Ultimate Start Guide for Beginner UX/UI Designers
UX designers earn an average annual salary of $85,000 in the US.
If that isn’t enticing enough for anyone to switch careers and start designing user interfaces, there is flexibility, creativity, ability to work with real people. And, of course, the satisfaction of doing something worthwhile.
But where do you start? Right here. Consider this as a blueprint to your success as a UI/UX designer.
Whether you are just starting out, shifting careers, or looking for a boost to your existing career as a UI/UX developer, this is the ultimate guide you’d need.
Read this post till the end, bookmark it for future references, and you won’t need to Google anything else ever again.
1. Is UI/UX the right path for you?
No matter how lucrative the career option seems, it is important that you identify if it is right for you or not.
The best way to do that?
Ask yourself the following questions.
Do you have the skillset? Or are you willing to learn/develop those skills?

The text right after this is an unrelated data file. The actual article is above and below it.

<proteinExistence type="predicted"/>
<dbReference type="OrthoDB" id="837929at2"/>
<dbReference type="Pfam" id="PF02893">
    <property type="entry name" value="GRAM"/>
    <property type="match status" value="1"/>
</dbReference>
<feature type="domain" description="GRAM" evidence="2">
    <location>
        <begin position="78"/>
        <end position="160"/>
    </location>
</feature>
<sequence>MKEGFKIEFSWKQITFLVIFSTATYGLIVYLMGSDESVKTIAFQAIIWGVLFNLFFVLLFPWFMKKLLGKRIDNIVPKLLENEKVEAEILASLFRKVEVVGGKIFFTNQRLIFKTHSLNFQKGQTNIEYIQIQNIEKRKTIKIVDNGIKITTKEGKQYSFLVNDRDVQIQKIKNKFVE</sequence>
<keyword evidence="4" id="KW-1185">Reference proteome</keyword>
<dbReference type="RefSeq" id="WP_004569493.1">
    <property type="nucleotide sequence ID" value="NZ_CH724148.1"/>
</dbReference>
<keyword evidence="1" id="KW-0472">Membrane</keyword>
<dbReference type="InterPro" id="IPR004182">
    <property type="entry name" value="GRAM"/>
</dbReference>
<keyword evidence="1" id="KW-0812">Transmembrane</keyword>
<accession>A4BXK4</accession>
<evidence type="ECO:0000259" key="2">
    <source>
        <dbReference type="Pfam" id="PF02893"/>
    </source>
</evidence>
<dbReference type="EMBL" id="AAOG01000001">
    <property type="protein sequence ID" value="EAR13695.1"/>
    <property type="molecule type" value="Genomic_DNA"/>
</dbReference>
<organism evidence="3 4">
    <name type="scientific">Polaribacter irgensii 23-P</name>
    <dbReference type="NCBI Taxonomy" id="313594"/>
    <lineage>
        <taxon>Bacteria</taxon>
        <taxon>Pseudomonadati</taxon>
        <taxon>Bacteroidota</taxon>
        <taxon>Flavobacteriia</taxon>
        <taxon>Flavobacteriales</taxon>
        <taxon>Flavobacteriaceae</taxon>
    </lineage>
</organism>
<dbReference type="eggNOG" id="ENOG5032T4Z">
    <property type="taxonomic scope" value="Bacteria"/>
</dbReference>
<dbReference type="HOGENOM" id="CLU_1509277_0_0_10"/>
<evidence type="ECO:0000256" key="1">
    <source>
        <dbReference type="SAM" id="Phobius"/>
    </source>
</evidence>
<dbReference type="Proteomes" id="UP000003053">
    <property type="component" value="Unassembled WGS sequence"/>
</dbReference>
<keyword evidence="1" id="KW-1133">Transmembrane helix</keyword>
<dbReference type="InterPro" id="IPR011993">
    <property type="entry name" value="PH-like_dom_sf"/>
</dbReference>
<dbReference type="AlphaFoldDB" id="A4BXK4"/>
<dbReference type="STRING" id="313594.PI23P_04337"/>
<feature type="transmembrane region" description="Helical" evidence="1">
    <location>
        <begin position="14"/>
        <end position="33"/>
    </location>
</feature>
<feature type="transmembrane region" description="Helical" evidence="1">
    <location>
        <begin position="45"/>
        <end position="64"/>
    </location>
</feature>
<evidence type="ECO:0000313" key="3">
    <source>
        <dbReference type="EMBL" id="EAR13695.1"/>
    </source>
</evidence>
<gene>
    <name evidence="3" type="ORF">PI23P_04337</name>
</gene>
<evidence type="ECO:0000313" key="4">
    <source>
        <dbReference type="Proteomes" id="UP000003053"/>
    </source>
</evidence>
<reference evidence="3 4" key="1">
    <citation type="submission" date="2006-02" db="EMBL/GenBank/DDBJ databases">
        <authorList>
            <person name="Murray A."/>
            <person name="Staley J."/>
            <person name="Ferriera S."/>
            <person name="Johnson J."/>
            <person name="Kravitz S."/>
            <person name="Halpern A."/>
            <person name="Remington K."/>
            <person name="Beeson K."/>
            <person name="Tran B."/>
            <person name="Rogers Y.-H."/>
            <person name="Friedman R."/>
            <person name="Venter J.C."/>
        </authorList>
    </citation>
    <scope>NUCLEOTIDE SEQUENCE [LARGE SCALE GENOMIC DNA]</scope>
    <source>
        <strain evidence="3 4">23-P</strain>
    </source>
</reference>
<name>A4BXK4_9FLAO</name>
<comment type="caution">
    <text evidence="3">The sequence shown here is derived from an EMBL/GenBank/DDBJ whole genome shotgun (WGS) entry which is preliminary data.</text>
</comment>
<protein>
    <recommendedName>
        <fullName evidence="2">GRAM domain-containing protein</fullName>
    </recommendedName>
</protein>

Let us start by enlisting the skills that you need to become a UI/UX design.
The skills are divided into three categories.
- Industry skills like user research, UX writing, wireframing, and prototyping, among others.
- Soft skills like collaborating, communicating, curiosity, and critical thinking.
- Crossover skills like business acumen, coding, web development, research and analysis, and customer service to broaden your horizon and grow.
If you have a few of these skills and you are sure you can learn/inculcate the others, you kick off your career as a UI/UX developer. The learning curve is sure steep, but the rewards, monetary, and non-monetary would more than compensate for your efforts.
Does UX/UI align with your long term goals?